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EDITIONS
 Tuesday, 21 January, 2003, 17:48 GMT
Revenue agrees inheritance tax deal
Houses for sale
The change makes things easier for the government
Banks and the Inland Revenue have agreed a deal which could help people who are struggling to pay an inheritance tax bill.

When the deceased person has sufficient funds to their credit, participating institutions will be ready to transfer funds direct to the Inland Revenue to pay the inheritance tax due

Dawn Primarolo, HM Treasury

Under the new agreement, banks will release money directly from the deceased estates before probate.

Under existing rules, tax at 40% becomes due on estates above 250,000 six months after the end of the month that the death occurs, but a will may not have been finalised and beneficiaries can end up taking out costly loans to pay the tax bill.

The new rule also means the government can collect its revenue more quickly - and easily.

Increasing revenue

No money can be released before probate - the process whereby a will is legally validated.

But the new system, which could be in place within a few months, would effectively bypass the law.

Inheritance tax is paid on about 25,000 estates every year, and brings in about 2.5bn a year - about 0.5% of total tax revenue.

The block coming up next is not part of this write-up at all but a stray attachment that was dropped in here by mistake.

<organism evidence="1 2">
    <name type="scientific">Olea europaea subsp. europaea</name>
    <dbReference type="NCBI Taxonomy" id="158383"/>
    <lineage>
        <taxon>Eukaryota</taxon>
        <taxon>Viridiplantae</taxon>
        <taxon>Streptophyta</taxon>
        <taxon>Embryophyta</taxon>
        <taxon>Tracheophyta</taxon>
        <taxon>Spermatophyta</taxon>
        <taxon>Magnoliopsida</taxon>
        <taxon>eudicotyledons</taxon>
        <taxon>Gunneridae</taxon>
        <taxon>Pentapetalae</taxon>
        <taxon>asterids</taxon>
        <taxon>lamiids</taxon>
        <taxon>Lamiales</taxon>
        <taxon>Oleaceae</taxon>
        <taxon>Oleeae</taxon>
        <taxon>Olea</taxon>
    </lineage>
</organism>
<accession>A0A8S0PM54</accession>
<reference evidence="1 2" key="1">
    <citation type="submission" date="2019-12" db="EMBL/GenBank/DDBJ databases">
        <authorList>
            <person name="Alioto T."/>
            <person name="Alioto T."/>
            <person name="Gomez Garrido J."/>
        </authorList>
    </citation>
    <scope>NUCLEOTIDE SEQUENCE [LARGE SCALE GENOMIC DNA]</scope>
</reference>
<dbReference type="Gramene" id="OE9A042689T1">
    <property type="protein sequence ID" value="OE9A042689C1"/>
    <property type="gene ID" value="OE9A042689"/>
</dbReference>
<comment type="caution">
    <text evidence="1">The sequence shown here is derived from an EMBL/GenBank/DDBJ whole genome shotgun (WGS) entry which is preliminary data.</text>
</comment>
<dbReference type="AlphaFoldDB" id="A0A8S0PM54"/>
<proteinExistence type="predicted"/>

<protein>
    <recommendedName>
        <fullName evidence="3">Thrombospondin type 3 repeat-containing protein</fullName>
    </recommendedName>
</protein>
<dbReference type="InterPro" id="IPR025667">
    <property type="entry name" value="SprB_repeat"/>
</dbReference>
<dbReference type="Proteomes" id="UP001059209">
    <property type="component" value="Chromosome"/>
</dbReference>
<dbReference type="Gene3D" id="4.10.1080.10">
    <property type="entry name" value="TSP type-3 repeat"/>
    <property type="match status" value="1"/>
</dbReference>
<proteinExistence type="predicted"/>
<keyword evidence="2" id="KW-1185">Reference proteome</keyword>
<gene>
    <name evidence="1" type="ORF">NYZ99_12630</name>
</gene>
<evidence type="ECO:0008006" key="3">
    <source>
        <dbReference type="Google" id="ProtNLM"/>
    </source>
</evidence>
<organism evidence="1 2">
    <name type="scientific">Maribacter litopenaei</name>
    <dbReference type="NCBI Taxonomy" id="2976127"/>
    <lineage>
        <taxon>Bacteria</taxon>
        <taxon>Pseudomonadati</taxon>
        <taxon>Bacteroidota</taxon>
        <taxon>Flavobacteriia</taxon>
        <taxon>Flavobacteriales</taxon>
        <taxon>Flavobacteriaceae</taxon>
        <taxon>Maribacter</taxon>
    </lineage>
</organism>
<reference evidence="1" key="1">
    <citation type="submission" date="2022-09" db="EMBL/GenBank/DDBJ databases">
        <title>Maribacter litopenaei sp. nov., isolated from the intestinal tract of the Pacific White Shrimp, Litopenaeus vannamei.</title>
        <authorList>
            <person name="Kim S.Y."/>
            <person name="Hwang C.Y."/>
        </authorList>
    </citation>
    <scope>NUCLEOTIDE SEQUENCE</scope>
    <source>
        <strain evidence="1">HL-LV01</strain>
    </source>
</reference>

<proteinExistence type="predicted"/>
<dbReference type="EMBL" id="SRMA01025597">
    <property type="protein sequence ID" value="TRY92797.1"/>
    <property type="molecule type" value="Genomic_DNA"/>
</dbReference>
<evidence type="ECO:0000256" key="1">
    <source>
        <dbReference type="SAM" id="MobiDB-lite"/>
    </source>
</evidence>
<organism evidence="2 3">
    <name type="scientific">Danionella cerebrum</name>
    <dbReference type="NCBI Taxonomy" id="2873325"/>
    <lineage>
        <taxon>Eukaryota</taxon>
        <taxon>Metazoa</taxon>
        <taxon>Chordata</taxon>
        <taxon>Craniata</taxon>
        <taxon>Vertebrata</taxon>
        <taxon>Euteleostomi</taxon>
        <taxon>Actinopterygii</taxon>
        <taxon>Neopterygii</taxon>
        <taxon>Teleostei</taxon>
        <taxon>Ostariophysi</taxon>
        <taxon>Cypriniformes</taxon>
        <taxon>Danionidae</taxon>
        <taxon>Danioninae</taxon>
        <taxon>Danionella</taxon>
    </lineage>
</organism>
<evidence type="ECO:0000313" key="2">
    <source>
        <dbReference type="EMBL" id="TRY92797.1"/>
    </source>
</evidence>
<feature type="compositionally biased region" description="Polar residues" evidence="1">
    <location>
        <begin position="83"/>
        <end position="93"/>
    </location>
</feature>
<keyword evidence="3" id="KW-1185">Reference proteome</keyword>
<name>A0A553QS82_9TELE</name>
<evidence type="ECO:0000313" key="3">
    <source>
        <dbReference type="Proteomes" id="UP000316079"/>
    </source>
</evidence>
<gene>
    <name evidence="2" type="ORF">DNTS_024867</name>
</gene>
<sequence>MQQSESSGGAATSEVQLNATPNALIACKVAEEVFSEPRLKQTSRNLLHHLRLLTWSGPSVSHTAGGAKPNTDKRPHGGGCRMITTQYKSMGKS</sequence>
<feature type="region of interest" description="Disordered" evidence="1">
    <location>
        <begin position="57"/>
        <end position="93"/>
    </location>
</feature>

While it is only a small revenue for the government, this could increase in the future.

High house prices have led to a massive jump in the number of families who face giant bills for inheritance tax when the homeowner dies.

Independent research commissioned by BBC Radio Five Live last year showed that as recently as five years ago, only one in forty households were liable for inheritance tax because of the value of their property.

Five years from now, that figure will be one in eight.

Government review

The government announced last summer that work was under way to allow inheritance tax to be paid out of an estate before probate was granted.

In a written statement, Paymaster General Dawn Primarolo said: "Broadly, when the deceased person has sufficient funds to their credit, participating institutions will be ready to transfer funds direct to the Inland Revenue to pay the inheritance tax due.

"We are now working with the Association to finalise the detail of the processes concerned, and help their members prepare for the launch.

"The government hope to see the maximum possible take-up of this welcome scheme which will start later this year."

See also:

08 Nov 02 | Business
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22 Oct 02 | Moneybox
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